A couple of years back, we reported a speaker’s comments that trial judges are warming to the use of expert testimony to challenge eyewitness identifications.
But it’s a slow thaw, as evidenced by a 4th Circuit case upholding exclusion of a psychologist’s expert testimony at a defendant’s prosecution in Richmond federal court for an alleged car theft and related traffic offenses at Ft. Lee.
The defendant got halfway there.
After a Daubert hearing, Chief U.S. District Judge James R. Spencer said the proffered testimony of Brian Cutler, Ph.D., qualified as “scientific knowledge” and so satisfied the first prong of the Daubert test. Cutler said that cross-race recognition, the mug shot recognition effect, the confidence and accuracy correlation and the nature of the Caucasian officer’s initial identification of the African-American defendant all might have impacted the identification.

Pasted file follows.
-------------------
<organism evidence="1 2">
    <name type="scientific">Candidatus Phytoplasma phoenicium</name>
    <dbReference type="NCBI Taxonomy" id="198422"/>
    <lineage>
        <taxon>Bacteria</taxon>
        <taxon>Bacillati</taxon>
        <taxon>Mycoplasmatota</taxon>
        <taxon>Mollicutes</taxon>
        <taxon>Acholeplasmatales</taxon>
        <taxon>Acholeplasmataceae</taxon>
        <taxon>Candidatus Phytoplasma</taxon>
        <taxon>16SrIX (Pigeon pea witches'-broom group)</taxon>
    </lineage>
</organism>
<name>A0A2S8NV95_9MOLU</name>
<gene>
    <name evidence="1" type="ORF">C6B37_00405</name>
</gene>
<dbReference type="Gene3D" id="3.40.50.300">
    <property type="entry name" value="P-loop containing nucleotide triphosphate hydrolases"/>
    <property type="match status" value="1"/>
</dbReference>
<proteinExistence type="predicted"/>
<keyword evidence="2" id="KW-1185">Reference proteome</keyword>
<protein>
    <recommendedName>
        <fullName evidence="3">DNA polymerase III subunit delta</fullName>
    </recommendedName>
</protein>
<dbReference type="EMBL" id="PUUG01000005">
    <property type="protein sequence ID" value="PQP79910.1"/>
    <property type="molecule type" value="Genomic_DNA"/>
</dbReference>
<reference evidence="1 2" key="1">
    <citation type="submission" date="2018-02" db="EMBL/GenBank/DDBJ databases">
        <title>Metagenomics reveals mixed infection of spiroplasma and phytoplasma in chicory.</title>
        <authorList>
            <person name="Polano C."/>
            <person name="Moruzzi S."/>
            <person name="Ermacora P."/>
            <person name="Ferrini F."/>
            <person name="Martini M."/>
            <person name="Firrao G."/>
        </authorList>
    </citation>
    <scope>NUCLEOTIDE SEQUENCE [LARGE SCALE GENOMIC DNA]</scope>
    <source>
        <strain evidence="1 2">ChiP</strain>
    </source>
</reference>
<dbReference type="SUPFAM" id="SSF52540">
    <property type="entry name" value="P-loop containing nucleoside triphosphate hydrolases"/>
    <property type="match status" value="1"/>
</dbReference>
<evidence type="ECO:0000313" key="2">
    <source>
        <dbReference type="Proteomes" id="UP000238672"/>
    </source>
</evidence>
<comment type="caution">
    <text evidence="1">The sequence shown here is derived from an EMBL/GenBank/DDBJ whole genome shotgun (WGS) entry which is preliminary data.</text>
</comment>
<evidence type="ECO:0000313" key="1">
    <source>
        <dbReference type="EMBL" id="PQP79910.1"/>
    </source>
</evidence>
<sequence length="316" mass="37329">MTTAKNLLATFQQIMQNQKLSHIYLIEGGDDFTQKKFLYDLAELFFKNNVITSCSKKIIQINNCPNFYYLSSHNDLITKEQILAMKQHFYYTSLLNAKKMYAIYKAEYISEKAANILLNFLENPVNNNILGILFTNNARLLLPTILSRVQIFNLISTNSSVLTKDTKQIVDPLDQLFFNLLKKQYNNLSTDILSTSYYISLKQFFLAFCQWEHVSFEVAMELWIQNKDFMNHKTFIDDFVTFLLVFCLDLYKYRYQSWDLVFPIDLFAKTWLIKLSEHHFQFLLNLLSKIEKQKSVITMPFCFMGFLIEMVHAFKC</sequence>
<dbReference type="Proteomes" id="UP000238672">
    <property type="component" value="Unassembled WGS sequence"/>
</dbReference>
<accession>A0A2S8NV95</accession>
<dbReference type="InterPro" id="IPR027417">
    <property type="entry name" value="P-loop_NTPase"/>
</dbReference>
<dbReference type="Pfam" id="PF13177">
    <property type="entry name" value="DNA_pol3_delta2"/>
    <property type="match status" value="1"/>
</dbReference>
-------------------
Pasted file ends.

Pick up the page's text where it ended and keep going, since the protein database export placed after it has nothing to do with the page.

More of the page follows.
But the defendant failed the second Daubert prong because he did not show that Cutler’s testimony would assist the trier of fact in determining the issue of the defendant’s identity.
The district court did not abuse its discretion, according to the appellate court’s unpublished Jan. 29 opinion in U.S. v. White.
By Deborah Elkins